- Clean up the data
- Finding out which variables in the data are meaningful to the regression, and which can be safely ignored
- Finding the right tool to run the regression with (this is where the old question about programming languages and frameworks comes in)
- Evaluate your results and bug-check
Breaking down the problem will help you make a good plan for your work.
It’s also more motivating, as you hit small but significant milestones along the way. This is much more satisfying than sitting in front of a mountain of work and feeling like you’re not moving forward.
3. Start with an example
The devil is always in the details.
Instead of starting with the whole project, take a small piece of it. Try to see if your plan works, or if you need to adjust it due to unforeseen difficulties.
This will help you get your head around the hard parts. Many problems sound simple, but when you start building them, one roadblock comes after another.
In our example, instead of using all relevant variables, one could first perform a linear regression on a number of variables. This does not earn you points for completing the project; however, finding bugs in your scripts while still dealing with a small amount of data can be a life saver.
If you throw all your data at the machine, let it run for hours, and then come back to realize the script has hung half way through, you’re going to be very frustrated.
Believe me, this happens a lot!
Run small tests first and make sure your solution works as you intended.
This is the meaty part. Now you can build the solution to your big problem.
Throw all your data to the code. Perform a chic model. Do whatever you want.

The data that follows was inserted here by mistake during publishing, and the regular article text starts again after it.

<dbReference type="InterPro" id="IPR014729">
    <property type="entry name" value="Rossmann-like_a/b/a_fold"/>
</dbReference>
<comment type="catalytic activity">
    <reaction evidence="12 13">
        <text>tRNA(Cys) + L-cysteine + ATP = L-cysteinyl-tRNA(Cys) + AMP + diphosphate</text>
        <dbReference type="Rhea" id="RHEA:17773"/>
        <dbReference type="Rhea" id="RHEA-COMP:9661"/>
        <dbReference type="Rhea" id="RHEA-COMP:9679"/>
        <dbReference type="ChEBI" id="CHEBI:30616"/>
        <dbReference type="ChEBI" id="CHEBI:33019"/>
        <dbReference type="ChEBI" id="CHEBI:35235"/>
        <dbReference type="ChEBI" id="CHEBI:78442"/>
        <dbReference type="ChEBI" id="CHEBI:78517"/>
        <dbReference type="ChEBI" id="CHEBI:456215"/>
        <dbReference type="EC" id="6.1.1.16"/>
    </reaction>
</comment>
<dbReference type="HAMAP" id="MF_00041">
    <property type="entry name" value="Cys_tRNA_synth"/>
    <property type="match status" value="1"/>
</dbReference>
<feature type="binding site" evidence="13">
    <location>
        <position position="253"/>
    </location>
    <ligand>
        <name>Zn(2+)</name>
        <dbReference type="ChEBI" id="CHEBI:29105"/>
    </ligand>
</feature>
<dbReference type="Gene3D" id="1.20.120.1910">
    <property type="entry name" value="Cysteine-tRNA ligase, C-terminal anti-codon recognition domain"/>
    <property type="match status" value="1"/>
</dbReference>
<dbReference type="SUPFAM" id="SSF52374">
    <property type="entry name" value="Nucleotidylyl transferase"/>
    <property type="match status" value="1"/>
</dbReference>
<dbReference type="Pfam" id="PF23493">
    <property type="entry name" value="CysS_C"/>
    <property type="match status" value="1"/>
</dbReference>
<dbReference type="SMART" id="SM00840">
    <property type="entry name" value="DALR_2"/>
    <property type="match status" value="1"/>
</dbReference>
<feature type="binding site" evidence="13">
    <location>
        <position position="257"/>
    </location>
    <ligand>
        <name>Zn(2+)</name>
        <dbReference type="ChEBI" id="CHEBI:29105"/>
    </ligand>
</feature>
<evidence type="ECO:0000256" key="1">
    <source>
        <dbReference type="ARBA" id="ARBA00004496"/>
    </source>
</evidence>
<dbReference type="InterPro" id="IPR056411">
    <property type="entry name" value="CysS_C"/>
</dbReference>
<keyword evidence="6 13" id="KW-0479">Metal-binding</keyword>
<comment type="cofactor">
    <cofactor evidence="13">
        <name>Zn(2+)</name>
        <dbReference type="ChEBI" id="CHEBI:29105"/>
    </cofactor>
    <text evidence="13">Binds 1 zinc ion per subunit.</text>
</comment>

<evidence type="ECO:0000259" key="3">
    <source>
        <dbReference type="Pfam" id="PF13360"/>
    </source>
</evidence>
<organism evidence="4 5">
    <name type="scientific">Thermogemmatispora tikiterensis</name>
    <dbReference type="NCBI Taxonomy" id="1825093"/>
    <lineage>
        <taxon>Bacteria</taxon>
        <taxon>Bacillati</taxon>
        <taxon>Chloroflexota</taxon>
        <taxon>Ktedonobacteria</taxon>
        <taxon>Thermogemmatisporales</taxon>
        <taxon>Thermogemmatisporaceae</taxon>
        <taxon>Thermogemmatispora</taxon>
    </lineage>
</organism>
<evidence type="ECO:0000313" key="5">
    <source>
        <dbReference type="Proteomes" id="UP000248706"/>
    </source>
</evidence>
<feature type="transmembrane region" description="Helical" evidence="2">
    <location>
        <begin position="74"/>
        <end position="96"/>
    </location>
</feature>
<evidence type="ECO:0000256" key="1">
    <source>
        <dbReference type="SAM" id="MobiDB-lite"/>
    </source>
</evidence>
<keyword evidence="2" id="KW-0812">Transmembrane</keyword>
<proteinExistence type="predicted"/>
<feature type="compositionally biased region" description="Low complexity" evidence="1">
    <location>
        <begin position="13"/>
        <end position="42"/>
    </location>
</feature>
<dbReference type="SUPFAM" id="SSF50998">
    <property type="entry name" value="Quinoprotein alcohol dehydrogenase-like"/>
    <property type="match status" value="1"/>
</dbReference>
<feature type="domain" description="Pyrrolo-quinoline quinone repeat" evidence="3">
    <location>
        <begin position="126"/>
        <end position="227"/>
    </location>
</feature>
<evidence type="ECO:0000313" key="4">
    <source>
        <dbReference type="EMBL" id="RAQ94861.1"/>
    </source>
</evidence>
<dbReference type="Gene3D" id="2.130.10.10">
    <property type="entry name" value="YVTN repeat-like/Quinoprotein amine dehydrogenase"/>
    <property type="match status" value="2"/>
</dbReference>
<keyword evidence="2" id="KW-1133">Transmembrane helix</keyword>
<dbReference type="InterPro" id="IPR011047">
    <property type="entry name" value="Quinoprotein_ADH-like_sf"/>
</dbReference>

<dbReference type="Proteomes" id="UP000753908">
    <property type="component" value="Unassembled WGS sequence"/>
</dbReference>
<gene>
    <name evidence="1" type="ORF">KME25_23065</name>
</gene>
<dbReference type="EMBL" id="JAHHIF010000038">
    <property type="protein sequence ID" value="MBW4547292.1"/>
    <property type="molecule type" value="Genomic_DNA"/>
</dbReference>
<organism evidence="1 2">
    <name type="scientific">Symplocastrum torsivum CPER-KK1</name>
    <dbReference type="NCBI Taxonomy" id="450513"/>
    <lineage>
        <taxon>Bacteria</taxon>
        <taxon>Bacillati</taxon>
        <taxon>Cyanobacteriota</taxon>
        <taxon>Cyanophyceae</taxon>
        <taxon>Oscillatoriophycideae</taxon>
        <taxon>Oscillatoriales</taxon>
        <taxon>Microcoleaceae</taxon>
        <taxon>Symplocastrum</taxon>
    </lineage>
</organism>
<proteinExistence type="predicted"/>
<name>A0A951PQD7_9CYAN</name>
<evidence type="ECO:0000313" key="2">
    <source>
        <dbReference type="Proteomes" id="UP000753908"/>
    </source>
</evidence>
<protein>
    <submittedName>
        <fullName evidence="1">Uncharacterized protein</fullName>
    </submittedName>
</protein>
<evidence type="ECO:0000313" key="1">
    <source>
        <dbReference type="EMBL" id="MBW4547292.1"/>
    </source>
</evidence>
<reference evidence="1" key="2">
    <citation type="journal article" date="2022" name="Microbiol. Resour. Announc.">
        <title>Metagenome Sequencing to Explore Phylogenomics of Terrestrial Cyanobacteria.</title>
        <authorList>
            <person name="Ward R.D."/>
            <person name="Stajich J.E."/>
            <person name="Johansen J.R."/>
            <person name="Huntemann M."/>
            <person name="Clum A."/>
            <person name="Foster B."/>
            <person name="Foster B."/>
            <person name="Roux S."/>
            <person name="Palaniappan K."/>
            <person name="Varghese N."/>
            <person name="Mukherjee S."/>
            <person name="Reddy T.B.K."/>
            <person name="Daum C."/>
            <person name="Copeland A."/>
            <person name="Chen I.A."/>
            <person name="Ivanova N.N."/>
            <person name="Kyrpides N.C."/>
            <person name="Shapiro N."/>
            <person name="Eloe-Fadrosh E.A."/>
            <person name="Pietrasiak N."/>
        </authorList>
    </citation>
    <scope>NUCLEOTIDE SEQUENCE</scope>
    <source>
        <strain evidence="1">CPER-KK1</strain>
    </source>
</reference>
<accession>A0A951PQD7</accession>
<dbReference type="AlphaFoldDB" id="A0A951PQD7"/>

Once the three previous steps are done, this should go pretty smoothly!
If there are any errors, you may need to go back to steps 1-3 to see if you’ve got it all figured out and haven’t missed any bugs.
Just because you’ve found one solution doesn’t mean you’ve found the best solution. Don’t run and call it a day; think about how you could optimize your solution and how you could do it differently.
You may want to talk to your colleagues and ask them how they would solve the problem. Is their approach different from yours?
You can also try to identify the biggest bottlenecks in your solution, ie the parts that take the most time and resources to implement. How can you improve them?
Finally, think about how your solution might evolve in the future. Would new software frameworks or the use of AI improve your solution? How might your solution contribute to solving other, even more complex problems?
Famous Last Words
People, including myself, are often obsessed with different programming languages and the latest framework that could make everything 1000x more efficient.
It’s worth reminding yourself that this is less than half of what it takes to become an excellent programmer. The other half is problem solving.
Problem-solving skills are not acquired overnight.
But if you apply these steps, ask the right questions, and do it often, you’ll be on the right track to taking your career from good to great.
This article was originally published on Medium. You can read it here.